Twitter shares how it ranks search results after being accused of shadow banning accounts

The company confirmed it does not shadow ban accounts. There had been a problem, but it was isolated to its auto-suggestion feature for search.

Twitter shares how it ranks search results after being accused of shadow banning accounts | DeviceDaily.com
After being accused last week of “shadow banning” accounts — a deliberate move to hide an account’s content from everyone except the person who posted it — Twitter said it has since fixed a bug in its search system and shared insights into the ranking factors it uses for accounts in search results.

Twitter says Tweets from an account the searcher is interested in rank “highly” in search results, along with popular tweets connected to the search topic, while tweets from “bad-faith actors” (accounts that have been associated with malicious behavior) should rank lower. Marketing Land has reached out to Twitter to clarify what  determines whether a searcher is interested in an account and how long these have been ranking factors in search results. We will update here story when get a response.

In response to accusations the company was suppressing accounts in search, Twitter’s head of product, Kayvon Beykpour, confirmed there had been a problem with the app’s auto-suggestion feature for search. It failed to surface specific accounts even if a search included the name of the account. Twitter blamed the behavior signals it uses within search for the error, and said the error had impacted hundreds of thousands of accounts — none of which were limited to a specific political or geographic affiliation. The company confirmed via a blog post the issue had been resolved the same day.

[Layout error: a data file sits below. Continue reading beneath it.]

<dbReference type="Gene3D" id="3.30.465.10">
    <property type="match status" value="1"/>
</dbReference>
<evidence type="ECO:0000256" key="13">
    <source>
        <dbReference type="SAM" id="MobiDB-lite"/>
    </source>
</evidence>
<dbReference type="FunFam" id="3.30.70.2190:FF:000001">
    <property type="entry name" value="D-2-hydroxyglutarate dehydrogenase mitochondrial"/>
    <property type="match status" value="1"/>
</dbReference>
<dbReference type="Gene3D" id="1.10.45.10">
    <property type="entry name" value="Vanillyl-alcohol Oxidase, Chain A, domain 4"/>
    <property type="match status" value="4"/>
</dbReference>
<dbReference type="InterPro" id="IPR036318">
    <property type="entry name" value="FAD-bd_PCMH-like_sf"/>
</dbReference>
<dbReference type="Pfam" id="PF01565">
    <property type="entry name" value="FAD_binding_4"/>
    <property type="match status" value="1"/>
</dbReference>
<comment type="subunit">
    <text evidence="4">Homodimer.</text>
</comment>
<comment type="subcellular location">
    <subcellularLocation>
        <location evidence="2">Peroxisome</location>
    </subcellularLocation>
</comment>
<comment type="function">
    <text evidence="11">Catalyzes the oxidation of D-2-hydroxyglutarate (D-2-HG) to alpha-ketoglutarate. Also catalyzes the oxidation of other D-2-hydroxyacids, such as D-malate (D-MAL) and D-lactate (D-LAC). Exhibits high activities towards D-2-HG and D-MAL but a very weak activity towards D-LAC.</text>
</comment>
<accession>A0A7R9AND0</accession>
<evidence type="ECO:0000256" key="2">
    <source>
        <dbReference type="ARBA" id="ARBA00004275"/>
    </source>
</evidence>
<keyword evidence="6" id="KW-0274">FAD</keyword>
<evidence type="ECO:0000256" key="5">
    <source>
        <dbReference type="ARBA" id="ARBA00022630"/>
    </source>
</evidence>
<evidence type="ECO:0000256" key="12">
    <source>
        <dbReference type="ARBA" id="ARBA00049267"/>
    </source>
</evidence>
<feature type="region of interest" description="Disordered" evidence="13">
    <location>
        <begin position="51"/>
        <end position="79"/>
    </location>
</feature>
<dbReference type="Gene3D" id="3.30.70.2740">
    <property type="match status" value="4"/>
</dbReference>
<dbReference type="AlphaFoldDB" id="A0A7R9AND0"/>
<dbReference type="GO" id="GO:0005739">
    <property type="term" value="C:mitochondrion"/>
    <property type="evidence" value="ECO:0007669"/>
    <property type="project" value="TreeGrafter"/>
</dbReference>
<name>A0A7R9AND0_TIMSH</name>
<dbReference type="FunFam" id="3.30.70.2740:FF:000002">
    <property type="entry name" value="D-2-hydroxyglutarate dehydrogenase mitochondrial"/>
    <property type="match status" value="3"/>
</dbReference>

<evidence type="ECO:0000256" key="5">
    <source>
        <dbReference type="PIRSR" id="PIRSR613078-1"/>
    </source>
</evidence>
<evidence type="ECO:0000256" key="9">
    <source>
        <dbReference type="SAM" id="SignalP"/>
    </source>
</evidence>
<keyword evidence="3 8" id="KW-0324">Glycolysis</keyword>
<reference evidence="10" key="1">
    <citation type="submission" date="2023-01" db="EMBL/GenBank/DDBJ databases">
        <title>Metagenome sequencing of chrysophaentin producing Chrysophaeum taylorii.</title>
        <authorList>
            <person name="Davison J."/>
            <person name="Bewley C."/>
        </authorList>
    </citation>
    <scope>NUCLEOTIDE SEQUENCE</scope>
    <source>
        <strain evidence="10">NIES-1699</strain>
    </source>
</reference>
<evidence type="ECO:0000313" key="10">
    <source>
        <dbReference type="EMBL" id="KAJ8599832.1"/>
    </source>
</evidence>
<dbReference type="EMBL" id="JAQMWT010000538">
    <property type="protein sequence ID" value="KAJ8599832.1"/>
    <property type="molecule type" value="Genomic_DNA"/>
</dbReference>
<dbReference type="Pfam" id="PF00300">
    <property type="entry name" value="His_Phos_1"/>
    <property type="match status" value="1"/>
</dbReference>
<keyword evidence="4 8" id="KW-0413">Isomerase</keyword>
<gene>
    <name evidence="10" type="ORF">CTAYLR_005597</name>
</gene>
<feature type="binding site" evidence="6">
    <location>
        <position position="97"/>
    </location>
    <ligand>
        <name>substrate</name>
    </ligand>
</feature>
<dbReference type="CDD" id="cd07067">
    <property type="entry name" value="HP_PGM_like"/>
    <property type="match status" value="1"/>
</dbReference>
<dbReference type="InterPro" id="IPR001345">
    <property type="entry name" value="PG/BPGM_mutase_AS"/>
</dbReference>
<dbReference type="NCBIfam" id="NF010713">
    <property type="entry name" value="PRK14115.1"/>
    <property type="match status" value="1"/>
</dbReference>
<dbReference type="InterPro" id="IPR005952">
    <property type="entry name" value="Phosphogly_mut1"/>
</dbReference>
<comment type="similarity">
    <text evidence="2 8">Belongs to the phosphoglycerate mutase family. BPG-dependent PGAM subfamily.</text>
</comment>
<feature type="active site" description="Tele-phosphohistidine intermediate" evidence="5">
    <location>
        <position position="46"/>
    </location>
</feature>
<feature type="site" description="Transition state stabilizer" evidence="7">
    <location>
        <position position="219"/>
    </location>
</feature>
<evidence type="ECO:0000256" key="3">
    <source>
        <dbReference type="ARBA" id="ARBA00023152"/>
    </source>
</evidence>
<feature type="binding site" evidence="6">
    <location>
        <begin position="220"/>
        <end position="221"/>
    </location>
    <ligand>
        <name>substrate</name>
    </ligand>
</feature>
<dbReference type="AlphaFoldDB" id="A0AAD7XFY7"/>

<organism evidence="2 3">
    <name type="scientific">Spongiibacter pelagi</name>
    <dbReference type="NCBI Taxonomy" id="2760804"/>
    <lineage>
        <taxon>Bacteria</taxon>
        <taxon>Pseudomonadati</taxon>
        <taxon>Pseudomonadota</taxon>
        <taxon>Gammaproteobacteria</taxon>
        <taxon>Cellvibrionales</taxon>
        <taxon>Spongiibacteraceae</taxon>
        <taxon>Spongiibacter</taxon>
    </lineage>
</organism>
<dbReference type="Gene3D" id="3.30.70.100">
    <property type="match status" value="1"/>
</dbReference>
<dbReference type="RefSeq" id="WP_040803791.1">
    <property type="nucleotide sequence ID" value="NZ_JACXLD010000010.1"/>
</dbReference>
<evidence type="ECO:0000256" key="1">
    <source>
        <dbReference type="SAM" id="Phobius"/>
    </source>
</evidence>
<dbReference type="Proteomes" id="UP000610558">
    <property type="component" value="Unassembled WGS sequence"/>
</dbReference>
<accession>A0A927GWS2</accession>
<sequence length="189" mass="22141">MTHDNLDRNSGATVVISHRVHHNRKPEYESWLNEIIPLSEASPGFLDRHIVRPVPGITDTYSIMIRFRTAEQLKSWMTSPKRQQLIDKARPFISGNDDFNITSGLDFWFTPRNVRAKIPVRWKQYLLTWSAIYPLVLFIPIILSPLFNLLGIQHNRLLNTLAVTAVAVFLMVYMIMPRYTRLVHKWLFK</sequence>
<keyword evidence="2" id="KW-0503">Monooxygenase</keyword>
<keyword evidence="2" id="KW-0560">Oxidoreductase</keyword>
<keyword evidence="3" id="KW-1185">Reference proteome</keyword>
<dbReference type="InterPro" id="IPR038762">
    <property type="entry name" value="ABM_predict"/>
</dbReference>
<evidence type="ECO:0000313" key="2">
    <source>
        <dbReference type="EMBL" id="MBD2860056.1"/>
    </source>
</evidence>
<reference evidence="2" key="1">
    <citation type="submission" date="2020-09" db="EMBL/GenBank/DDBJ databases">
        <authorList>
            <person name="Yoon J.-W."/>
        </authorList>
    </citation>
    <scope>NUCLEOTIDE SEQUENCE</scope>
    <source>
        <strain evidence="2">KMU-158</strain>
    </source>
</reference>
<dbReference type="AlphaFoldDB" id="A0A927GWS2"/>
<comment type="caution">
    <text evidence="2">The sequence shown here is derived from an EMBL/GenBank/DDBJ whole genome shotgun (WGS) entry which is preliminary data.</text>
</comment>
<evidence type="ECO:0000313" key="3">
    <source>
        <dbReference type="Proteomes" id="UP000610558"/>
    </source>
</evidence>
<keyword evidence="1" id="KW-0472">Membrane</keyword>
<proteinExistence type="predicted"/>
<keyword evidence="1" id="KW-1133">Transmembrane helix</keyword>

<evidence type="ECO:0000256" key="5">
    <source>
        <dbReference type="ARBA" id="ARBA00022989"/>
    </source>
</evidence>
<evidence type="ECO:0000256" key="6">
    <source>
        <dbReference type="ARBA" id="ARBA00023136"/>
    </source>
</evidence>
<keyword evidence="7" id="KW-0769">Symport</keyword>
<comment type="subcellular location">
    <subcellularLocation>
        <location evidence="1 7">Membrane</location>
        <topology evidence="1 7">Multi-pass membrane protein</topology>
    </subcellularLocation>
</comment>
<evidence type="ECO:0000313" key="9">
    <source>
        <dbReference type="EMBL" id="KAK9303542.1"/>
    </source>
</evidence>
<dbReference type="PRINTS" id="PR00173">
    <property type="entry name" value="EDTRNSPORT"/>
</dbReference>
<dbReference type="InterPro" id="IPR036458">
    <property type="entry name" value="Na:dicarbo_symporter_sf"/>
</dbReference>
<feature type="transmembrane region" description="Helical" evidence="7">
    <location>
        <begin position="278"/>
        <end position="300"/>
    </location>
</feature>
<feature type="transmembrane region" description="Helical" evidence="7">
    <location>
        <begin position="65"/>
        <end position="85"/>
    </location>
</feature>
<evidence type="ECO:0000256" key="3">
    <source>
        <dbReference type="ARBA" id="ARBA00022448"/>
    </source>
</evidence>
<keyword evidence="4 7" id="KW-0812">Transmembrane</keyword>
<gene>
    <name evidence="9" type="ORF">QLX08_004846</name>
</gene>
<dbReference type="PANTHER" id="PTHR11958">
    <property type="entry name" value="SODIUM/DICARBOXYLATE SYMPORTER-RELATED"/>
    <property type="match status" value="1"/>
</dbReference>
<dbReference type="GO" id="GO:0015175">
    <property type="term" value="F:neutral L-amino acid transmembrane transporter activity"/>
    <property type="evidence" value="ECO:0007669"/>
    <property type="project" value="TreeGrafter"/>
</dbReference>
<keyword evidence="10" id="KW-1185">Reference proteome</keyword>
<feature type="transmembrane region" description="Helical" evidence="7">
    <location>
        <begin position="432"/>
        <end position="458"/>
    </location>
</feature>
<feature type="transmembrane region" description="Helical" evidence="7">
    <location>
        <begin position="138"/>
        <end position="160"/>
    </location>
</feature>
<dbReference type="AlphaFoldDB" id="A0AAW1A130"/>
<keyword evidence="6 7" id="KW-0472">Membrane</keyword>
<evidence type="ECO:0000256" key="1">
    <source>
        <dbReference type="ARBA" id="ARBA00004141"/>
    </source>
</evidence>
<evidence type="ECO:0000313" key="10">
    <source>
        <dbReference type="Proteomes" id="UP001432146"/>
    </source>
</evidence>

Beykpour added via Twitter, in response to a comment, that the company is paying attention to search functionality on the platform. “We’re definitely investing in search! Lots of focus across quality/relevance,” said Beykpour.


About The Author

Amy Gesenhues is Third Door Media’s General Assignment Reporter, covering the latest news and updates for Marketing Land and Search Engine Land. From 2009 to 2012, she was an award-winning syndicated columnist for a number of daily newspapers from New York to Texas. With more than ten years of marketing management experience, she has contributed to a variety of traditional and online publications, including MarketingProfs.com, SoftwareCEO.com, and Sales and Marketing Management Magazine. Read more of Amy’s articles.

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